The National Economic and Development Authority (NEDA) said the lifting of quantitative restrictions (QR) on rice imports next year can lower prices of locally grown rice which may bode well for the country’s food inflation. “We must help our rice farmers prepare for this and help them transition to higher value crops as we ensure food security and make basic prices more affordable to the poor,” said NEDA Director-General and Socioeconomic Planning Secretary Ernesto M. Pernia. The food inflation remained unchanged in November 2016 at 3.5 percent, with rice prices breaking its five-month long increasing trend. Rice prices account for 38 percent of total food inflation. “The decrease in rice prices signals the recovery of the rice sector from the devastation of typhoons Karen and Lawin. We must foster technological advances in agriculture to decrease the susceptibility of our crops to natural calamities,” said Pernia. He explained that international and domestic risks are tilted upward from a possible rally in oil prices, depreciation of the peso against the United States dollar, and pending petitions for electricity rate increases.
Meanwhile, a lawmaker at the House of Representatives is pushing for the creation of a special fund for rice farmers to ensure sustainable rice production amid the imminent lifting of the QR on rice by 2017. “We need to create a special fund for rice farmers. The revenue to be collected from rice import tariffs should be used to ensure a healthy rice economy that leans toward helping our farmers cope with the worst-case scenario once the rice quantitative restriction is lifted next year,” Occidental Mindoro Rep. Josephine Ramirez-Sato said in a statement on Tuesday. Sato made the call after meeting with Pernia, who assured her that the Duterte administration intends to use revenues from the planned imposition of tariff on imported rice to support rice farmers. But Sato expressed concern that resource-poor farmers, particularly rice producers, would not be able to compete once imported rice started to flood the market. She said many rice farmers remain landless and had to cope with the challenge posed by excessive rice importation.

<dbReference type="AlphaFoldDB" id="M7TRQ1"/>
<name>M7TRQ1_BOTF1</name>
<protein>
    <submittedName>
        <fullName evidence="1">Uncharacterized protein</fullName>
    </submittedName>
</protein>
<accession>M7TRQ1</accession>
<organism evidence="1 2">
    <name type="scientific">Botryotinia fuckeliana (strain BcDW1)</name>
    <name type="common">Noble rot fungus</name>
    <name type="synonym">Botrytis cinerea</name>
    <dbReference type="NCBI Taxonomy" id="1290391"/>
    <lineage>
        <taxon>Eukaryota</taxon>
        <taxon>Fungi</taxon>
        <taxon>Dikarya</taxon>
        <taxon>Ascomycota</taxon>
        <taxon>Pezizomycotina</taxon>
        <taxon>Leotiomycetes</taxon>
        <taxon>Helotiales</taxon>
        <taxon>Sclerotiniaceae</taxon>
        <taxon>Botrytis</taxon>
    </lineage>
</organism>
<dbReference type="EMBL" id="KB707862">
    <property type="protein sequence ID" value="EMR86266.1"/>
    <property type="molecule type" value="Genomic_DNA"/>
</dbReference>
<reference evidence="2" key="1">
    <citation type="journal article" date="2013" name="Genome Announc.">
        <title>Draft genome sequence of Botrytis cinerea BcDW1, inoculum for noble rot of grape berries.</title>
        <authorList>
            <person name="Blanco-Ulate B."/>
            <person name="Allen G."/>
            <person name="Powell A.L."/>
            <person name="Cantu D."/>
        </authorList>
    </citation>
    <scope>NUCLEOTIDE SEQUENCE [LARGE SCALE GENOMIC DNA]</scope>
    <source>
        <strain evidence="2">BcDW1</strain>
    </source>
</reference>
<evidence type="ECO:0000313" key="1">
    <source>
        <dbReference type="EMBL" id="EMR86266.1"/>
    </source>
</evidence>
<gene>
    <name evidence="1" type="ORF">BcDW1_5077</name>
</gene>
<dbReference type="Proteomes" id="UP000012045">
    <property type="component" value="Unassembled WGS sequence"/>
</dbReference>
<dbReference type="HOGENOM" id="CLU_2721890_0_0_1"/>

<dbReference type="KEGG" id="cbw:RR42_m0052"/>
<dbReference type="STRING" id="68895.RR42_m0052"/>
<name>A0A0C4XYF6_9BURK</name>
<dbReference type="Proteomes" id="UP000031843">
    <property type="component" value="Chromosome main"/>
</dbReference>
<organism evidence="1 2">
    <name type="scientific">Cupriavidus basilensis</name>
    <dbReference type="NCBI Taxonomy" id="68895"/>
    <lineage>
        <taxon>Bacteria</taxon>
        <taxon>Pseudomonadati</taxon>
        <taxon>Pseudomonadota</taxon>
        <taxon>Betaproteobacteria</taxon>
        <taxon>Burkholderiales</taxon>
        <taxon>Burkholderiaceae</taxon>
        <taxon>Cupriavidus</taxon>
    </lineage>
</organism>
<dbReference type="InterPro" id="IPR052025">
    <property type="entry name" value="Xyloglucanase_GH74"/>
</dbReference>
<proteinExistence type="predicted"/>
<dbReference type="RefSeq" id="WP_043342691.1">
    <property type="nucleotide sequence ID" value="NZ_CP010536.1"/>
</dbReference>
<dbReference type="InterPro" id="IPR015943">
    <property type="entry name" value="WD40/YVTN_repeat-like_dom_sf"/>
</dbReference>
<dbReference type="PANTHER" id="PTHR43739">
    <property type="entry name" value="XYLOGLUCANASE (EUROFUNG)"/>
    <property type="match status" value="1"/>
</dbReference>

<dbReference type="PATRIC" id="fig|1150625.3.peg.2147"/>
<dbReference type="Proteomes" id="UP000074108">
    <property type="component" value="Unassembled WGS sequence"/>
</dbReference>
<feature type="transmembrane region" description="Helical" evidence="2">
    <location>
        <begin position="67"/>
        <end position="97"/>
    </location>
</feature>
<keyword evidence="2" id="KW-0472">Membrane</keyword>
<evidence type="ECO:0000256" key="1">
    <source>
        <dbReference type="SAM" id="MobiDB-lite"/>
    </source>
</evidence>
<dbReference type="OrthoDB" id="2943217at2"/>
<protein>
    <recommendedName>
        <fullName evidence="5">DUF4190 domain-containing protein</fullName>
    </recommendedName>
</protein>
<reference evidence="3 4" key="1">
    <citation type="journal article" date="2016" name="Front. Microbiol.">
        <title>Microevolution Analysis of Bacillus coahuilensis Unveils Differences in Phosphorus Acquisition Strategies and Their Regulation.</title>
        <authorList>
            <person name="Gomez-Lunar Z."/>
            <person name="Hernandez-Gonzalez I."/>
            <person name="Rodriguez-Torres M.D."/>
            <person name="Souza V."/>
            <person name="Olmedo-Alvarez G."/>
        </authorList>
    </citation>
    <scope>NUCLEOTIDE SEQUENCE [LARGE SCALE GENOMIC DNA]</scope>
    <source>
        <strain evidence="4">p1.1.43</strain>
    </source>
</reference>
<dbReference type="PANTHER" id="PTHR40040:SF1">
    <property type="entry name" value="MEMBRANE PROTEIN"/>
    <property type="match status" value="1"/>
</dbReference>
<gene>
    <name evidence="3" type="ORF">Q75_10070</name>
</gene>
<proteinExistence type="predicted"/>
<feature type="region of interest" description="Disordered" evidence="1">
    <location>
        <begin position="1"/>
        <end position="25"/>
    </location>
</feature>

“The government should put in place necessary measures as safety nets in the form of direct support to the farmers particularly those with small landholdings, such as seed and fertilizer subsidies, free irrigation; training to improve production, packaging of rice products, and access to emerging market chains,” Sato reiterated. Moreover the Department of Agriculture (DA) and other agencies involved in promoting food self-sufficiency and security should come up with programs that would boost local rice production and allow farmers to compete against cheaper, imported rice. The Occidental Mindoro Governor said that while consumers would generally benefit from the expected flood of imported rice, the scenario would surely “kill” rice farming, which is the way of life for many farmers in the countryside. Sato is also worried that the lifting of the QR on rice would force farmers to shift to planting other crops, or worse, give up farming, adversely affecting the country’s rice self-sufficiency goals in particular and food self-sufficiency in general. “The unrestricted or unregulated importation of rice would not only affect farmers, but would also slow down agricultural production, affecting the country’s economic growth,” she said.